Because we had a few days of rough weather just prior to our arrival we had not eaten all the prepared meals onboard. Funny how you do not get hungry when sailing conditions get really rough. So I had tossed those overboard prior to arrival in port. Hated to throw away that good barbequed pork but knew it had to go. Ditto for the Italian sausages. Bill and I ate the last of the bacon and the last tomato on sandwiches just before arrival. There were a few slices of meatloaf in the freezer but those were sealed in plastic and I didn't see the point in cutting these open just to toss the meat into the sea; figured Quarantine could incinerate it -- plastic and all.

The AQIS officer who handled our clearance and inspected our boat was great. He filled out all the forms and all we had to do was sign them. He inspected the fridge and freezer and a few of our food lockers; mainly he was interested in pastas and spices as those items often contain bugs. He found no bugs in anything on our boat. He was impressed with how efficiently I had everything separated and vacuum-sealed and I said that is exactly why there are no bugs on this boat. Every taco seasoning or fajita or gravy or spice mix packet is vacuum-sealed separately. Made it really easy for him to check for any bugs because they would have been visible inside the sealed plastic. This is what he removed from our boat:

3 packages of frozen homemade meatloaf slices
1 package of deli ham slices from New Zealand
1 package of deli brie cheese from Noumea

That's it. I could not believe it was so simple. The AQIS website states that coffee, tea, nuts, mayonaise and a bunch of other things are also not allowed. But the officer did not take any of those things. We had no open jar of mayonaise but did have unopened jars in a locker; he looked at it but did not take it. Maybe the brand makes a difference. This was Edmond's Whole Egg Mayonaise that we purchased in New Zealand. Since I have 8 jars of the stuff I am really glad he did not take it. He looked at opened container of nuts and did not take it. He did not care at all about coffee or tea, but he did look carefully at each bag of pasta and flours. All the cheese in the fridge was still sealed; nothing had been opened. I had read that commercially prepared and packaged cheese is allowed as long as it is still sealed. The brie was obviously commercially prepared and still sealed but maybe soft cheeses like that are not allowed; I did not ask why he took it. But that was the one thing I wish we had felt like eating underway. Hated to see the good French brie get tossed. I knew dried beans would not be allowed so had cooked them in Noumea (with no meat) and stuck them in the freezer. He let us keep those packages of cooked beans. He also let us keep the remaining frozen breakfast fruit-filled pastries that I had baked in Noumea. The one thing that really surprised me was that he let us keep a frozen sausage roll from New Zealand. Now that should definitely have been removed because it is meat filled pastry. He looked at and read the label but tossed it back into the freezer. Don't know why.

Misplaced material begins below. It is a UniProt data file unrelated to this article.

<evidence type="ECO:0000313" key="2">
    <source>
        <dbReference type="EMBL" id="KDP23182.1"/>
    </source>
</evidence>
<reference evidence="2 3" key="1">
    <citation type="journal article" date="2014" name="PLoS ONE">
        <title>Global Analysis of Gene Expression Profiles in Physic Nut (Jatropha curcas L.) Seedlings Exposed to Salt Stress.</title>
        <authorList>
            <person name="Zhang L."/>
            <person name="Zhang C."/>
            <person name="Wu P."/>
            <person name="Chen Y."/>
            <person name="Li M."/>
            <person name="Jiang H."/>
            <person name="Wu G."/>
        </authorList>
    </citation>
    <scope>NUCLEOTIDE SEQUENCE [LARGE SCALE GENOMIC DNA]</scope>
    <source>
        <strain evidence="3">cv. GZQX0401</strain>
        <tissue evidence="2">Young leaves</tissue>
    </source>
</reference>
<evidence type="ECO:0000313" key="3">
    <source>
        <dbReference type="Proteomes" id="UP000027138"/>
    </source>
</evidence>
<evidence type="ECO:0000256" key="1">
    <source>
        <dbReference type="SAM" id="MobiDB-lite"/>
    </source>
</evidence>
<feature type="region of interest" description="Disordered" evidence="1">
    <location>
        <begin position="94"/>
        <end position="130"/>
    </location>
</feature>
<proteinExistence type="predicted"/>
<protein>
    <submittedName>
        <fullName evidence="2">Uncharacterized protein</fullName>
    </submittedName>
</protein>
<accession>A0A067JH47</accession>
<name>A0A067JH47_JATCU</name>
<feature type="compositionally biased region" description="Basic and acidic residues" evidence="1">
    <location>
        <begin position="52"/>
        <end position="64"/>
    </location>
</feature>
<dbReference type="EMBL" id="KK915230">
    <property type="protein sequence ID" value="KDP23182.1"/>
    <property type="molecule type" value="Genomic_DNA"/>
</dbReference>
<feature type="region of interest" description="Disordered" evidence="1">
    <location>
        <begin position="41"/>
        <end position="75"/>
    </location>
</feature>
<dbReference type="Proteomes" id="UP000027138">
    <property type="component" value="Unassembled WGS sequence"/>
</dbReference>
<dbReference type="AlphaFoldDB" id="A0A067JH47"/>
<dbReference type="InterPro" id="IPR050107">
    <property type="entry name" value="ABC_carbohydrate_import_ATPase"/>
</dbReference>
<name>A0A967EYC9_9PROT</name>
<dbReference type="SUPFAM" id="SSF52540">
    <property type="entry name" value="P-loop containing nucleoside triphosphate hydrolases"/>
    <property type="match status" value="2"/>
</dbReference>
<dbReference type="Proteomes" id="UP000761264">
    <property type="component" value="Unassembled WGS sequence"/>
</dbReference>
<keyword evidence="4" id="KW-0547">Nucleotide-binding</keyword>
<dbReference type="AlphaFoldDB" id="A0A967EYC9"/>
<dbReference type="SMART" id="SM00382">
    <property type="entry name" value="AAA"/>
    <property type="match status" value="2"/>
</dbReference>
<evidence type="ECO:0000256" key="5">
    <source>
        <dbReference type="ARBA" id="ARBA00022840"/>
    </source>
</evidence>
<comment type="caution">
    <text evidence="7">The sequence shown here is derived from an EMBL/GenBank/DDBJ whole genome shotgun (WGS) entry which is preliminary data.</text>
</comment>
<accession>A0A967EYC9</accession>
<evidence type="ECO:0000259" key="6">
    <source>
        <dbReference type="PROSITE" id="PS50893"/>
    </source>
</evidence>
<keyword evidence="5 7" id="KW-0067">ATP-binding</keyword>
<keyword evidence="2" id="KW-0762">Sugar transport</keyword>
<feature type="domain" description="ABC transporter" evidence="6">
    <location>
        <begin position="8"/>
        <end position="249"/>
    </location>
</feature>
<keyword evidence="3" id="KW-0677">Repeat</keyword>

All yogurts, butter and the UHT milk and canned milks were okay. Heck, he even let us keep the little jar of bacon grease in the fridge! That surprised me. I fully intended to throw that out and wash the jar before our arrival but forgot about it. I know someone who cleared into Darwin last year and they did take her jar of bacon grease, container and all, as well as about 40 other items. But our little jar of rendered bacon fat was left untouched. Go figure.

Every time someone clears into a country their experience will vary from the next person's. Each clearance is unique. You just never know how it will go. We had it very, very easy and had a nice guy in the bargain. He inquired about our anti-foul bottom paint and asked to see the receipts from our last haul-out proving what kind of paint was used. He has the option of using an underwater camera to inspect the bottom of our boat but since it had only been 2 months since our haul-out we were saved that expense. He also has the authority to take a paint chip from the bottom of our boat to have it tested if we did not have receipts proving what kind of paint it is. Australia is trying to protect their waters and reefs from paints that are poisonous and damaging to the environment. That would have been an additional cost to us if it had been required. AQIS also has the authority to order a boat to be immediately hauled from the water if they feel that the growth on the bottom or if toxic paint has been applied. They are trying to get the message across to all visiting boats that you should do a haul-out just before arriving in Australia or they will make you haul-out when you arrive. And it is almost always cheaper to do that haul-out before you arrive in Australia.